The industry association representing European private equity is donating money to support relief efforts in Ukraine, and has called for its members to follow suit.
Invest Europe, which advocates for investment firms as well as pension funds and insurers, will donate €100,000 to support the work of the International Committee of the Red Cross in Ukraine after Russia invaded last Thursday, a spokesperson confirmed to affiliate title Private Equity International.
“We have equally issued the call to our 610 members to boost this funding further,” the association said in a Wednesday statement, condemning the invasion.
“We are profoundly saddened by the tragic loss of life and human suffering in Ukraine. Any consideration of economic losses is, of course, irrelevant compared to the worry for our fellow European citizens in Ukraine, including our colleagues and the tens of thousands of employees of companies they back.”
UK industry body the British Private Equity & Venture Capital Association also condemned Russia’s invasion, saying it was “saddened to see a blooming economy, private equity and venture market in Ukraine wilt under the weight of war”.
“Security, predictability and accountability are the cornerstones of a vibrant private equity and venture capital market, framed by the laws and regulations in which the market operates, as part of global value chains,” both Invest Europe and the BVCA said in their separate statements.
The private equity community is assessing how the crisis in Ukraine could impact private markets portfolios, PEI reported on Monday. Institutional investors including Australia’s Future Fund, the New York City Retirement Systems, Canadian pension fund BCI and Colorado’s Public Employees’ Retirement Association have said they plan to divest holdings in Russian companies, though it is unclear whether any exposure is held via their private equity portfolios.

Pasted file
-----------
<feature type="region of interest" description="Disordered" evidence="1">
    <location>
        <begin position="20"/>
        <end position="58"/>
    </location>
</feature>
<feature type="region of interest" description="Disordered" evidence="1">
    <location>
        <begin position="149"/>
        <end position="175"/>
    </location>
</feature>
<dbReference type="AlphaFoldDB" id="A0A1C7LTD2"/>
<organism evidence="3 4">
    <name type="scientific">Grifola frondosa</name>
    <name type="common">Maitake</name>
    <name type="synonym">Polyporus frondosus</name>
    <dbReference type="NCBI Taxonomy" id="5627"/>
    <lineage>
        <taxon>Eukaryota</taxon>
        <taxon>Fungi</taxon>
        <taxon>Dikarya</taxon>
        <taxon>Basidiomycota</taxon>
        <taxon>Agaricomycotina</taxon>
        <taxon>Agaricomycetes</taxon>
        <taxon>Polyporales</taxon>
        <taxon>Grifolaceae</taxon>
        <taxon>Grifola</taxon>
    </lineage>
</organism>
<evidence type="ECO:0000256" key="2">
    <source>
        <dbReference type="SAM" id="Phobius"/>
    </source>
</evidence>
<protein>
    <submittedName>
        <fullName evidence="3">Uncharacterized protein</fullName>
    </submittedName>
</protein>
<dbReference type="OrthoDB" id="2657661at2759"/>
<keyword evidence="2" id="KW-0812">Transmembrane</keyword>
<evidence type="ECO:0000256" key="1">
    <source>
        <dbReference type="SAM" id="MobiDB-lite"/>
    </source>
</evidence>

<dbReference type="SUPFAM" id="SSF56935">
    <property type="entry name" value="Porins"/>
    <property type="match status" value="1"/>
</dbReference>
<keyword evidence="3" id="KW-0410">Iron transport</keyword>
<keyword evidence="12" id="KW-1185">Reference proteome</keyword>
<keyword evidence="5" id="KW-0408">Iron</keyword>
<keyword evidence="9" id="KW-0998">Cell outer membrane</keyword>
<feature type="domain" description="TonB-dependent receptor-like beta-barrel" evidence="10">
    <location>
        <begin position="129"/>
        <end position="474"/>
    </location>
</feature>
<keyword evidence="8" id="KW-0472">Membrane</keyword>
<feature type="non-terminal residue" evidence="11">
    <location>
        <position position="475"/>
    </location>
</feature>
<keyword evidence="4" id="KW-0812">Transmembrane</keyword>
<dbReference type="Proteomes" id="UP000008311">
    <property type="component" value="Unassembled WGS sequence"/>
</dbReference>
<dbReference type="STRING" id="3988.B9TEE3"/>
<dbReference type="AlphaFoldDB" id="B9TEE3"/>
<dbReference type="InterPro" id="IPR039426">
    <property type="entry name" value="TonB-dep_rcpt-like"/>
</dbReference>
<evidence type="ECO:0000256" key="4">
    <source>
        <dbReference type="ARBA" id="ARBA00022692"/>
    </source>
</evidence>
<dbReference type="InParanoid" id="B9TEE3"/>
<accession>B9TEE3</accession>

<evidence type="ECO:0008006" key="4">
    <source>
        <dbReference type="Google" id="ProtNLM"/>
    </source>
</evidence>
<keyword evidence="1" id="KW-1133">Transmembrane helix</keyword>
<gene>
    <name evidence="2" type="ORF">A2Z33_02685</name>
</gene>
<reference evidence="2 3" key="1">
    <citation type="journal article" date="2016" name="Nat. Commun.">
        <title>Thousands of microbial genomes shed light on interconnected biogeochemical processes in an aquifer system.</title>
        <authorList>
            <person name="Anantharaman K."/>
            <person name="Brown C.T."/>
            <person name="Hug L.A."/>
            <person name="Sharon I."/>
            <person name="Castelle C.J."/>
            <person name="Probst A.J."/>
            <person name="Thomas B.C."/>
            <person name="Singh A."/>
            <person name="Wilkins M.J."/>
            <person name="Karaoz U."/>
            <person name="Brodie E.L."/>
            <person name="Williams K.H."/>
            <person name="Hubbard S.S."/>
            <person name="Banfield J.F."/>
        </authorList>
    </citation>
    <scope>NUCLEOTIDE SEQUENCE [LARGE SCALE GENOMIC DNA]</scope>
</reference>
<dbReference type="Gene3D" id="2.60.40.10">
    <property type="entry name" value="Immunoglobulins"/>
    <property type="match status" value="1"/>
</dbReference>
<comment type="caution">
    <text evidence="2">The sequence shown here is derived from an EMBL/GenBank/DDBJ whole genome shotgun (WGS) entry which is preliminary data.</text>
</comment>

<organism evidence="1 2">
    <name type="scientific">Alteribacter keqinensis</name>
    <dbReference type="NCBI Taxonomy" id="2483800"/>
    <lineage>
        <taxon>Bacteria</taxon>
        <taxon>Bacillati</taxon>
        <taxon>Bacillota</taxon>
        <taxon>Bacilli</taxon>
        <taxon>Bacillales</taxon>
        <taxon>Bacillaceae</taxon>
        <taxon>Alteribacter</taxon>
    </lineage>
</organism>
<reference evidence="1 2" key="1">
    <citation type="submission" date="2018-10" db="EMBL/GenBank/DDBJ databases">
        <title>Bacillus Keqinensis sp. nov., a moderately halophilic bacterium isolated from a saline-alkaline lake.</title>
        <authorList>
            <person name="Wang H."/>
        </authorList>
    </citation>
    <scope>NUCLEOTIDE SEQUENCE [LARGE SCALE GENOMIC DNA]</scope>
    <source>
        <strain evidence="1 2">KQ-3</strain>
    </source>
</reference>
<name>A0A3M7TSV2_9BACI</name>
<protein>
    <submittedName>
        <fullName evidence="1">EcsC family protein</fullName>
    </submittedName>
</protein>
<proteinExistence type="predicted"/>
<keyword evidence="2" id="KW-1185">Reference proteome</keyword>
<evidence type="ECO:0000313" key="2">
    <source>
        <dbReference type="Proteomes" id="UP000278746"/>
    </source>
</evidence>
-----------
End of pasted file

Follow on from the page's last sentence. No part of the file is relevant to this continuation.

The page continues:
Private equity participants PEI has spoken to since last Thursday say that while they have limited or no exposure to assets in Russia, a cause for concern is that the valuations of underlying companies could take a hit from geopolitical uncertainty. A source close to KKR, which does not have any offices in Russia or Ukraine, noted the buyout giant was continuing to assess the impact and is in regular dialogue with LPs on geopolitical developments and their investments. Meanwhile, a spokesperson for Switzerland-headquartered Partners Group said that second and third-order impacts would take time to unfold, and could spiral in unexpected ways.
– Carmela Mendoza contributed to this report, which first appeared in affiliate publication Private Equity International